Woot! Woot! It is 2021 and we are on a roll!

Our Coolgardie mob have spoken up. Through a youth voice session as part of the Nutha Way program in 2020, kids said they wanted more activities to keep them safe, active and outdoors. The kids helped make a film to share their ideas about the local skate park park which was used to pitch for funds in the Heath Foundation’s Active Australia Innovation Challenge. And with the announcement that the application was successful, kids will be able to take part in a range of skate and scooter workshops at the local skatepark in 2021.

The $10,000 grant will help take thirty young people through a series of skatepark skills and training workshops where children and young people will learn how to skate, set up a skate – scooter competition and activate the local skatepark over a 12 month period in collaboration with local Police.

By empowering young people through a skills for life process the program aims to help them set up their own skate – scooter program, empower young people to track their own physical activity and well being and learn about the link between physical activity, healthy food and mental health.

Thanks heaps to Jane Pompey for stepping up and helping with the filmmaking at part of her Certificate  1V Mental Health, Marr Mooditj Training Aboriginal Corporation. Jane has been completing her work placement with Millennium Kids and has been looking at ways to get kids active in an effort to improve their mental health and well being. As part of the pitch to the Heart Foundation Jane worked with Media on Mars team to create a short film showing how the new program could increase physical activity and bring a range of benefit to the kids and their families.

The Nutha Way program is an initiative of the Law Society of Western Australia, that is facilitated by Millennium Kids and Media on Mars. The program is sponsored by Lotterywest and the Department of Justice, through the Criminal Property Confiscation Grants Program, and aims to improve relations and reduce negative incidents of interaction with the Justice system.

 

Over the last few weeks our Citizen Assembly youth team have been actively networking, pitching our Citizen Assembly on Climate Change ideas and getting feedback. We even showed our film to the Sir Tim Smit of Eden Project at our MK2030 event recently.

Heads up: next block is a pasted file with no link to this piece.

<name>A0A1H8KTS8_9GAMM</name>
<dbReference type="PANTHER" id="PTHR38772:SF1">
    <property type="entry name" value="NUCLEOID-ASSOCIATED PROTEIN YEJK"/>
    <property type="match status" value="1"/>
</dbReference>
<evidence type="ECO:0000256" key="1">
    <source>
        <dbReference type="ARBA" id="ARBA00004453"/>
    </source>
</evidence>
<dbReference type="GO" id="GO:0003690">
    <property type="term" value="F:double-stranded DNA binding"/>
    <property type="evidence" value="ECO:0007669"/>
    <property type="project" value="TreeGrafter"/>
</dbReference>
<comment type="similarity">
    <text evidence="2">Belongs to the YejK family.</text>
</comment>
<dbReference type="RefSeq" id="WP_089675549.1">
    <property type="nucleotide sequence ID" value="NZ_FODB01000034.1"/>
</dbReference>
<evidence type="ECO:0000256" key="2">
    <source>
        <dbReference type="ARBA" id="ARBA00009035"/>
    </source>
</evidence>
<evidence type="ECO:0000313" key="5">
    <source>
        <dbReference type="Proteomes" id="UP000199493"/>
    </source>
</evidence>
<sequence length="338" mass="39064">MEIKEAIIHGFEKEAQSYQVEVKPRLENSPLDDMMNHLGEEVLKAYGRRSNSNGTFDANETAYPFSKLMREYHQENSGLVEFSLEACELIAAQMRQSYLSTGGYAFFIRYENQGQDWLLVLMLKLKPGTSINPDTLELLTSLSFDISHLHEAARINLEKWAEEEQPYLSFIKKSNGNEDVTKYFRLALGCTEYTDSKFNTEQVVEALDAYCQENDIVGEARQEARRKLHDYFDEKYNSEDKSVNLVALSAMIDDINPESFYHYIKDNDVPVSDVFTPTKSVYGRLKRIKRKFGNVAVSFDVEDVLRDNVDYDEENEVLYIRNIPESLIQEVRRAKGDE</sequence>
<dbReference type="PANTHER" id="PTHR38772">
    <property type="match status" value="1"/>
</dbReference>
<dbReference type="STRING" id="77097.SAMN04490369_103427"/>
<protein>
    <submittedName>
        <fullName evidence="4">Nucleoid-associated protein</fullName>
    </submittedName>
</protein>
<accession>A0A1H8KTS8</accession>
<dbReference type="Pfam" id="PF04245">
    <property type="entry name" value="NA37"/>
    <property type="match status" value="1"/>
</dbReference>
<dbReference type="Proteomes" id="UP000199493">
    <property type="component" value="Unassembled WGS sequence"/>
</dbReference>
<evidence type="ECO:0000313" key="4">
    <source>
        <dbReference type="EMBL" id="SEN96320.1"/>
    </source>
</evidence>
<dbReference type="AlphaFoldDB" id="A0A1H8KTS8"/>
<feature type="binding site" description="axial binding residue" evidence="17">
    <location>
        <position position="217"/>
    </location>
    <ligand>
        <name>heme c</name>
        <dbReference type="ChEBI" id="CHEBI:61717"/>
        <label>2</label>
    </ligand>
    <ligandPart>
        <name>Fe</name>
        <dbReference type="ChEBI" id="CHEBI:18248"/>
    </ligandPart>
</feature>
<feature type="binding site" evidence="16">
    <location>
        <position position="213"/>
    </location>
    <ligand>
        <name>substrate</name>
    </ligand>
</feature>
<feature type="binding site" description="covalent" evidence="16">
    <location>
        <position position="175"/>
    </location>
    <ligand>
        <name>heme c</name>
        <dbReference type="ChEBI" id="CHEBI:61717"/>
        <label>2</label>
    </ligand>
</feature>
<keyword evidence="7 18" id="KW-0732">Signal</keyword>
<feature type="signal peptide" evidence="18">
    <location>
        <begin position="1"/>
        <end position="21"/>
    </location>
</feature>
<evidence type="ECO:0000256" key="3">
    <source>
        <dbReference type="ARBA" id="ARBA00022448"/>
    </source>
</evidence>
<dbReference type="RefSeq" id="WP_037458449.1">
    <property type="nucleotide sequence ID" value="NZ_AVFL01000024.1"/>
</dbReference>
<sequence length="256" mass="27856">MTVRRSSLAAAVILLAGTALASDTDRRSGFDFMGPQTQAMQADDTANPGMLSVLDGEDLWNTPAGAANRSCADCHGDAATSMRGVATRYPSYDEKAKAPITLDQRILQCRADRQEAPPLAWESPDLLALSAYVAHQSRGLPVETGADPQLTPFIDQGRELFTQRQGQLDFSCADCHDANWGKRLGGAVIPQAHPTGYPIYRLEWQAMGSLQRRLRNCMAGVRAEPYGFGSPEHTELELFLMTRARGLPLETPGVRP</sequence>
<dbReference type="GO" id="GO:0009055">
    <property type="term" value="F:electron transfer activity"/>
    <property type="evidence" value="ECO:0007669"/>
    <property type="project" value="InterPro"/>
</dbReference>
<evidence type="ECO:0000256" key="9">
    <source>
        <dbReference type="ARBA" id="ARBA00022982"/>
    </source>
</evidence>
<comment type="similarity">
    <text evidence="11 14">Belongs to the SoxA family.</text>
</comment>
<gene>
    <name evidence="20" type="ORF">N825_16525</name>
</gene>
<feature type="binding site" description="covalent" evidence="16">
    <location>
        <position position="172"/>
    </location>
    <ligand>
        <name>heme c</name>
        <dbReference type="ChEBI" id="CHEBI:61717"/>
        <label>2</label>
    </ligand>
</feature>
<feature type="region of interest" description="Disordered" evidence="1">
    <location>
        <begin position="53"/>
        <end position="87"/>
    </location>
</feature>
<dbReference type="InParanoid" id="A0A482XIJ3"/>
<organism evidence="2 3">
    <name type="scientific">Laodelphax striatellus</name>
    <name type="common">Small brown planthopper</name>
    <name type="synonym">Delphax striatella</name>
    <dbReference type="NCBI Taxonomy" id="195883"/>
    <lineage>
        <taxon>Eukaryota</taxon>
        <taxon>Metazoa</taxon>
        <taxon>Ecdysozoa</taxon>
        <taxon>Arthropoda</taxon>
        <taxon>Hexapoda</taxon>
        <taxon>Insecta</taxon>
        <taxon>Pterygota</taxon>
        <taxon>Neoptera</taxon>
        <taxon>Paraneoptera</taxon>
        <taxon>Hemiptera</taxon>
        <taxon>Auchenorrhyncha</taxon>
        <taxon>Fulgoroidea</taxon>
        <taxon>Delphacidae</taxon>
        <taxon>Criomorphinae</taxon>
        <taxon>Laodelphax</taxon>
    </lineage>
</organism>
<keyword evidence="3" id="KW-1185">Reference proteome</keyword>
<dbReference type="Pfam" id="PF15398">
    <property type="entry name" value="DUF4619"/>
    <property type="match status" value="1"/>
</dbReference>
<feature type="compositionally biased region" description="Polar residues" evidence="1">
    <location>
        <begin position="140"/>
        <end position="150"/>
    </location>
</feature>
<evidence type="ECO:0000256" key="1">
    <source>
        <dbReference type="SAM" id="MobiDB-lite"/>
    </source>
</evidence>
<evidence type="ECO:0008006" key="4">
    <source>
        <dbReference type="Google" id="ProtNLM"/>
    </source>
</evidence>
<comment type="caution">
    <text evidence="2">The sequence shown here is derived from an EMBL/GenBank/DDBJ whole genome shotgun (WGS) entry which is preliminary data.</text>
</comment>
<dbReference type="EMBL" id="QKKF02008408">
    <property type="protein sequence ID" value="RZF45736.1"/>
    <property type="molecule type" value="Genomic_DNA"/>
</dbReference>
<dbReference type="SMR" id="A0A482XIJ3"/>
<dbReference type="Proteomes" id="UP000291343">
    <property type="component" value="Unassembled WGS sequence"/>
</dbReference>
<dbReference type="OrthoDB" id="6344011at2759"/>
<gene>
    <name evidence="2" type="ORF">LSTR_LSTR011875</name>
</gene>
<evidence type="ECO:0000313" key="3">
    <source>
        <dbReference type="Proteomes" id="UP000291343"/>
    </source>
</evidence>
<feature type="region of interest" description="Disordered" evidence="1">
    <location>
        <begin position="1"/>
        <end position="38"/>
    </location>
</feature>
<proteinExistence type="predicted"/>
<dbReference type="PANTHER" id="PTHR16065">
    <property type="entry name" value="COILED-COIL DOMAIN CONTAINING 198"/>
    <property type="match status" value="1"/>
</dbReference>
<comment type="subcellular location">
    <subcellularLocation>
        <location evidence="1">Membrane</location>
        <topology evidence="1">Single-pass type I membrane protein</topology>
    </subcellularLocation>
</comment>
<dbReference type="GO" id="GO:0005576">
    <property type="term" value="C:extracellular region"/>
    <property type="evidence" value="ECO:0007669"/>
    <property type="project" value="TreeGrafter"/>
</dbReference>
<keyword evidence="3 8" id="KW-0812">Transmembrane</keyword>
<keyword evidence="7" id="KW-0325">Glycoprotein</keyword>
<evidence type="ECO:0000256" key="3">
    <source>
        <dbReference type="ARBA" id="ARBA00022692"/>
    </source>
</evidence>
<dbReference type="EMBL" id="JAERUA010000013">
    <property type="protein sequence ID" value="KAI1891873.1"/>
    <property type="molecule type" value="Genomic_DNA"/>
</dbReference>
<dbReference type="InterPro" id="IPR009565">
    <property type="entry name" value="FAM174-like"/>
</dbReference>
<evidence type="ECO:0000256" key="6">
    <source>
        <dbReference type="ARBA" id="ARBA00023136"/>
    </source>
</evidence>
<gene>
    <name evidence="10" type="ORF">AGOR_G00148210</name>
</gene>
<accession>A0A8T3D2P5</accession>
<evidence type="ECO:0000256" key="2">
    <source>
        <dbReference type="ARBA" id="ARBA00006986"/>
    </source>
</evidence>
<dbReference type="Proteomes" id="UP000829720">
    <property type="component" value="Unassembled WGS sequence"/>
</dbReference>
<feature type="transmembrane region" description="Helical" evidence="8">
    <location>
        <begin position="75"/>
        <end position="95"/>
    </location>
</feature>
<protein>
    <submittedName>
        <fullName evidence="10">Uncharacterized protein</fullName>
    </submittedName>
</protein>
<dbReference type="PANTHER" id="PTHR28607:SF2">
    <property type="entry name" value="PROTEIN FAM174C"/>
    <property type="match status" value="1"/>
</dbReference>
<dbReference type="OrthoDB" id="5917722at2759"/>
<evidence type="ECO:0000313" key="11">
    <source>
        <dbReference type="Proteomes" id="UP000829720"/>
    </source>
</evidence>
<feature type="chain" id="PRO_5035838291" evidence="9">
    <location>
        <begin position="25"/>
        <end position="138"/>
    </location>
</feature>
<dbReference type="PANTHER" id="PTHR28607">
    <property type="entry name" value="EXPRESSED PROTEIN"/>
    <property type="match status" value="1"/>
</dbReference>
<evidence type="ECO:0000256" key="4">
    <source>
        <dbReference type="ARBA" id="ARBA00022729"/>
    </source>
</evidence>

The TEDxPerth Countdown: Climate Leadership Summit event in November was a great opportunity for some of our team to connect with changemakers and hear from some amazing people doing their bit to get climate on the agenda.

Bella B, one of our MK youth leaders, spoke to Prof Fiona Stanley at the event about the teams’ commitment to climate change and discussed the need to have some hard hitting adults supporting the kids’ ideas for the future. The team talked up their commitment to delivering a Youth Led Citizen Assembly on Climate Change in Mandurah alongside the AAEE Biennial Conference next year, 28th September to 30 October 2021.

I met with James Lush, from Lush, and Mark Andrich, from Sustainability Platform, this week as they will be supporting and mentoring our team in the lead up to 2021.

We are now looking for 50 Climate Champions, 10 to 24 years to to help with the project. If you are interested in climate change, have some event management, technology or communication skills and want to learn about deliberative democracy then we want you on our team.  We will be meeting for a day of activity and action on Sunday 17th January 2021 to plan the future. Please bellap@milenniumkids.com.au for more information.

Written by Bella P, Youth Board Member

 

You might wonder why this team is working together, focussing on the task of building the most robust spaghetti and marshmallow tower? It is all part of the ‘skills for life’ fun the students had at Bob Hawke College recently as part of the 1000 Actions for the Planet program – a program where kids can change their world.

This week Millennium Kids ran a follow-up mentoring session with the year 7 students at Bob Hawke College as part of their  project development.

The students provided updates on their sustainability projects, pitched their projects ideas, and worked with MK’s Cat to figure out their next steps. MK also brought in its newest intern, Christopher, as part of its partnership with UWA’s McCusker Centre for Citizenship program. Christopher pitched to the students his work with MK and spent the remaining session hearing each students’ ideas.

“Having the opportunity to visit Bob Hawke and hear the students pitch their project was an eye-opening experience. The ideas they had were innovative and thoughtful, from re-purposing used plastic to designing a digital database to document and track native wildlife. The level of professionalism and chronological planning by the kids was a welcome surprise as well.” Christopher said.